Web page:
It's executive roulette, with shifts and changes in record time. And as someone moves from one position to another they are expected to make changes. All too often these changes mean using the success of their previous job as a model, and spreading what works for large but not quality or loyal audiences.

Broadcast networks may be declining but they are not dead.

Networks still live sports, but are allowing those to gradually shift to the lucrative cable networks they own or to networks owned by the sports leagues themselves. They still largest audience, an audience advertisers need. But for local affiliates the cost of affiliation and operation goes up while potential profit (outside of political years) declines.

This fall looks to be a lucrative gamble for the networks. There are signs of good health.

"SHIELD" premiers this fall, and with its being related to the the success of the now top box office move, "The Avengers", is a sure hit (if there can be any such thing).


In his new show Michael J Fox plays a newsman with Parkinson's, to raise awareness of the decease that almost ended his career. It is, according to reporters, funny, self-deprecating, well paced and has all the hallmarks of a hit.

After having now 21st Century FOX dropped a planned series of film versions, "24" is returning on Fox Network in the Spring of 2014 for 12 episodes, to play out Kiefer Sutherland's contract with FOX.

FOX doing "Shogun" and is offering the rebirth of other series, made-for-tv movies and mini-series as a short season series.

Both vertical and horizontal integration are defying what in the past would have been monopoly laws, with networks being simple pawns in empires that include theme parks, motion picture studios, cable networks, video on demand and interactive divisions.

CBS in the best position for continued success. It does not have quite the cross pollination and integration of NBCUniversal, FOX, or Disney/ESPN, but it does have hits and programing that is working.  "Big Bang" is number one is broadcast, cable repeats and top comedy around the world. NCIS is top tier in US, the top scripted drama, and number one drama in the world, with solid ratings on cable.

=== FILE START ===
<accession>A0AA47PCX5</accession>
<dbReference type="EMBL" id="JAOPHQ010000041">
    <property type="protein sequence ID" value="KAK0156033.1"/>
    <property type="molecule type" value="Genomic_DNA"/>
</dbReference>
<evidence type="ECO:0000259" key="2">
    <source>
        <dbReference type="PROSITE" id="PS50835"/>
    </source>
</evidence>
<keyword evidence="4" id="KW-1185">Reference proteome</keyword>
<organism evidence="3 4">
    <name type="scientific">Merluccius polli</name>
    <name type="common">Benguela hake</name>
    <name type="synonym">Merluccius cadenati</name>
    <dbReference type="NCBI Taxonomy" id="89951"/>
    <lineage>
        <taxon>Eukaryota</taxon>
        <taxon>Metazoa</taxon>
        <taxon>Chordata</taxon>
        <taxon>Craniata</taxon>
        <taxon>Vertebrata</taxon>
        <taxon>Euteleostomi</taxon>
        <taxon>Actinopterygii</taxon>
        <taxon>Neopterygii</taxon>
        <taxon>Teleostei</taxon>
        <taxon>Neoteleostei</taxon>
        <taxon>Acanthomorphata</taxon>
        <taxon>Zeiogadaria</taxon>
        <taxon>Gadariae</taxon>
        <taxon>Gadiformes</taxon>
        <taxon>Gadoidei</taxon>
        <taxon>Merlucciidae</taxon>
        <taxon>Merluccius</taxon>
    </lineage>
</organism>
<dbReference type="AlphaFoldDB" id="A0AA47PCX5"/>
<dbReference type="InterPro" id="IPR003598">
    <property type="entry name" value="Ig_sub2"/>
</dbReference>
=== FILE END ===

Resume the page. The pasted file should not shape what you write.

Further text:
But there may be major changes in the future. FOX has threatened to stop its traditional affiliate based offerings and go to a pay us to air formula, while also airing directly on cable and pay-per-view. NBC and ABC have increasingly migrated top quality programming (including sports and targeted dramas) to their cable network holdings. All networks are, or are looking at, offering live and on demand of current programming over phones, iPhones and computers to compete directly or supplement the offerings of affiliates.


A decline does not mean a death knell.

And over 20% of America has only over the air reception, no matter what people in the industry (all of whom seem to have expensive cable and other delivery systems) may think.

Lurking around the corner are webisodes, original programming for Netflix (and other services), pay You Tube, and very targeted delivery of specialized programming to televisions through the Internet.

The model for production, distribution, audience targeting and above all "how to make money" is chaining and no one has a crystal ball.

Still, do not write off the Networks as DOA.


by Art Lynch
May 16, 2013

Sources:  "The Business" from KCRW, NPR, AC Nielson, Wall Street Journal, Variety, LA Times, Hollywood Reporter.